The AI system reportedly could qualitatively predict a subject’s loneliness with 94 percent accuracy. The more lonely a person was feeling, the longer their responses were to direct questions regarding loneliness. The researchers even suggest the presence of a kind of “lonely speech” pattern could be used in the future to monitor the well-being of older subjects.

The men in the study were found to use more fearful and joyful words in their longer conversational interviews, while the women studied were more likely to explicitly vocalize feelings of loneliness. Even without incorporating these kinds of NLP tools in current practice, the researchers suggest the study’s findings offer clinicians important insights into the different ways men and women express loneliness.

The next stage of the research will be to combine other sensor data into the assessments (such as GPS tracking and sleep data) to personalize each individual finding. Plus, the system will need to be tested on larger, more diverse, populations to fine-tune its accuracy.

“Eventually, complex AI systems could intervene in real-time to help individuals to reduce their loneliness by adopting in positive cognitions, managing social anxiety, and engaging in meaningful social activities,” the researchers boldly conclude in the new study.

The study was published in The American Journal of Geriatric Psychiatry.

Source: UC San Diego Health

4 comments
guzmanchinky
I can tell you from past experience that loneliness is crazy painful. I can see so many more people suffering now with this pandemic than ever before.
Nagi Mato
Personally, I think "older adults" needs to be quantified. I'm 60 and I don't in the least feel like and "older adult". Heck, most of the time I don't even feel like an adult! Just ask my wife! LOL!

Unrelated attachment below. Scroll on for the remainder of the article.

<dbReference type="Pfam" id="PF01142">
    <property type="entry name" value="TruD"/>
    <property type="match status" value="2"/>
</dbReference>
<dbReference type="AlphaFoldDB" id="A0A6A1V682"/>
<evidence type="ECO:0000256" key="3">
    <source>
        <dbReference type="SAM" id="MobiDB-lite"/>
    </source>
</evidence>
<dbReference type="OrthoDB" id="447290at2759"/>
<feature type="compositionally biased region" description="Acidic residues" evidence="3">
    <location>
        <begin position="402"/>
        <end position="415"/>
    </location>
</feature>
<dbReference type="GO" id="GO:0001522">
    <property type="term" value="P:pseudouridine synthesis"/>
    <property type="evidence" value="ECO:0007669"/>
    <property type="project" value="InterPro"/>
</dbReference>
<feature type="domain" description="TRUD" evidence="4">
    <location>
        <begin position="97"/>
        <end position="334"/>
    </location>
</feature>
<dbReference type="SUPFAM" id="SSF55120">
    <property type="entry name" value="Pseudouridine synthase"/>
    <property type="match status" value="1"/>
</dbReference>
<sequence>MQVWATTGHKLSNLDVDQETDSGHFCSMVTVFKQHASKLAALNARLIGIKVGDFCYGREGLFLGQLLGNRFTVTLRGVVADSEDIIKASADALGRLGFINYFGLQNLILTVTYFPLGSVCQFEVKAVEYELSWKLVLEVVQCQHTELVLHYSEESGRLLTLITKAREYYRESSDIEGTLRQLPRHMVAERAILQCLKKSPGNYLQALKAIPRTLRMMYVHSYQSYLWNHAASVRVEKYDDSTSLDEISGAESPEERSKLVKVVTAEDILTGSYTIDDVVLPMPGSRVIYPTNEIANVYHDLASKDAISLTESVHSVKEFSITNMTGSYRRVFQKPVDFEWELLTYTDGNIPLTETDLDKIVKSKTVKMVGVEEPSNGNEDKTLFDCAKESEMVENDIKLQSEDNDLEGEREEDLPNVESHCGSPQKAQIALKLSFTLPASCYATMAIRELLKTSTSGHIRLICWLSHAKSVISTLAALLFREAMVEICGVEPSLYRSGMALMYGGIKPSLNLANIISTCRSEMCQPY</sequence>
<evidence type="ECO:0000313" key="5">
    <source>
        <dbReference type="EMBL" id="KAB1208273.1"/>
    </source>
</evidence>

buzzclick
Yes Guzman, the Covid pandemic has worsened peoples' problems, but even if it wasn't part of the picture, loneliness would still be ever-present. Makes me wonder if folks were much less lonely 50 years ago than today, and could get worse in the future. All the gadgets in our lives can't be helping. It's easier to connect but strangely out of touch. So modern technology is rushing to bring robots in our lives. Good luck. We are more materialist than ever. We have been taught (programmed) to constantly wish for the next big thing.

When AI perfects these NLP techniques the health authorities will be busy spotting and treating those in need. Perhaps a cure involving cellphone and television withdrawal and a trip to "companion centers" in the countryside will be prescribed.
TechGazer
I'm not convinced that they're truly measuring loneliness. They admit that there's no quantitative way to measure loneliness, so their assessment techniques and questions will have various assumptions and biases. The AI is measuring something, but exactly what isn't really clear. A reliable method for identifying people who claim to be lonely and then go on to commit suicide, or suffer other heath issues because of it, would be useful, but like any tool, I expect it will get misused and misunderstood.